Imagine a world in which you were not allowed to tell the truth, make art, or use descriptive words for a legal product that can save lives. By law.
Couldn’t happen here—not in Oregon, right?
But it has.
That’s effectively what the state of Oregon is doing to small business owners like me. I am the owner of a 21-and-over vape shop in Portland, and most of my customers are people just like me: people who have used e-cigarettes to kick a cigarette habit. E-cigarettes are currently the most popular and effective method of quitting smoking.
You’ve probably heard this kind of quip from a former smoker: “Quitting smoking is easy. I’ve quit hundreds of times.” And so it was for me. I started smoking in the 1980s to fit in with my co-workers, but when I tried to quit, it would be temporary. I tried everything from nicotine patches to medications to cold turkey, but nothing seemed to stick. This would work for a day, a week, maybe months or a year. But with vaping I quit— for good. In one day.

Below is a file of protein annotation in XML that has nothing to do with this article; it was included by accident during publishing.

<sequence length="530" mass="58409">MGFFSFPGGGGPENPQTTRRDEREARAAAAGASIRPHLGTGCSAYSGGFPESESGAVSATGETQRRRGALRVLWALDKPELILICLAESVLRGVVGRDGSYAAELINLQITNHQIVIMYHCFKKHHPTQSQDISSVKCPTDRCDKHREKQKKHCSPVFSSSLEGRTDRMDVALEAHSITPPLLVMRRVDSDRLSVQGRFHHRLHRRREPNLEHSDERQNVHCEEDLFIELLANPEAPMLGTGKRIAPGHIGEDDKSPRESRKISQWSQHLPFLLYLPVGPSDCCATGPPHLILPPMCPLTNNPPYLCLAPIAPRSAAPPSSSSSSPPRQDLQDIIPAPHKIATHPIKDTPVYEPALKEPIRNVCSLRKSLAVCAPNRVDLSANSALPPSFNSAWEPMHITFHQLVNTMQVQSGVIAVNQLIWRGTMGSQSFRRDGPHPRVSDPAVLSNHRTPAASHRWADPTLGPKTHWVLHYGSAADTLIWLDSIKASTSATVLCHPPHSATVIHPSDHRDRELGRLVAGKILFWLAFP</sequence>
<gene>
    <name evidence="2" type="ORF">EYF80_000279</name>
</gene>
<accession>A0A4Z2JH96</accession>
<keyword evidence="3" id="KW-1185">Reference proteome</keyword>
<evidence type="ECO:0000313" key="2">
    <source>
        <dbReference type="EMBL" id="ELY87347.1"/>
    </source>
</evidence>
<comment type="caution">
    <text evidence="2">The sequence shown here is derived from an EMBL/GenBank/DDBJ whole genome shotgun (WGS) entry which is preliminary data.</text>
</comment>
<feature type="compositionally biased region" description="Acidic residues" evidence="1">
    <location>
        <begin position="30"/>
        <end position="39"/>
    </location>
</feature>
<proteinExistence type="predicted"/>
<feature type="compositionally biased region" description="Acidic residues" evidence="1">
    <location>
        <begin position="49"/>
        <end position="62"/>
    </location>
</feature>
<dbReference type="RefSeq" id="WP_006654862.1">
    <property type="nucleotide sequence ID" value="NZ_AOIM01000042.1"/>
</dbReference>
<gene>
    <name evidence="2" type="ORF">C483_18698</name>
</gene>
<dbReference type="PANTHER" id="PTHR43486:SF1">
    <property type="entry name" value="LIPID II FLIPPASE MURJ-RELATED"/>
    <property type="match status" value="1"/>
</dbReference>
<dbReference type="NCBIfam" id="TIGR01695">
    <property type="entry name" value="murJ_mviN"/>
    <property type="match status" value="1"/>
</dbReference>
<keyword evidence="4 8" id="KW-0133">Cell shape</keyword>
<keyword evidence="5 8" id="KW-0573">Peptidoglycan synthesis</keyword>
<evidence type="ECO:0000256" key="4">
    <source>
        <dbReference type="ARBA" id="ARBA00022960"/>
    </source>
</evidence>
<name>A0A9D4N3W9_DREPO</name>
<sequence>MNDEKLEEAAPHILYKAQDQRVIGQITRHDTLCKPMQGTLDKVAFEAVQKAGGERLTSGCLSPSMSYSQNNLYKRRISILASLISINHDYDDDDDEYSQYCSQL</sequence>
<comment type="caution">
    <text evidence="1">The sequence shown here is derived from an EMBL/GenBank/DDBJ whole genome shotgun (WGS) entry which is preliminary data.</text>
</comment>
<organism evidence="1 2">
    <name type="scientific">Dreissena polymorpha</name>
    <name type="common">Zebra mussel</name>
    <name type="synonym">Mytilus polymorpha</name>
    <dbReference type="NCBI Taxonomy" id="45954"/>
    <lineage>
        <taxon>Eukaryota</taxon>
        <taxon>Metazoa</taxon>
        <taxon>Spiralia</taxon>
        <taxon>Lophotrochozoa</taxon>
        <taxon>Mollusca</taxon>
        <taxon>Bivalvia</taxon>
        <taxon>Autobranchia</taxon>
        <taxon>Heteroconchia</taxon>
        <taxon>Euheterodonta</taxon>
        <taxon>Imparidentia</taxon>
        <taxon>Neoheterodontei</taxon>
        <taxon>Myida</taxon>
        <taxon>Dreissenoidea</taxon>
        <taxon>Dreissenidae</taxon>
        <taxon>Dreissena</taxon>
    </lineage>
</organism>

This has been true for many former smokers. The last five years have seen some of the greatest declines in smoking rates in recent decades in the United States. These declines, in youth and adults, coincide with a rise in vaping, as studies have shown. Vaping is really a delivery system for flavor: It’s not about the device, but about a taste. And these tastes—which have taken years of experimentation to fine-tune and get right—are particularly effective at helping people quit smoking. The vape shop, carrying a multitude of flavors and devices that can be tailored to an individual’s taste and needs, is indispensable. They’re home to the experts that can help novice vapers, making the transition from combustible tobacco smoother, easier, and permanent.
Yet the state of Oregon won’t let me share truthful information about my products with the customers who come into my store. Under Oregon Health Authority rules, I cannot display any products with labels that are “likely to appeal to minors.”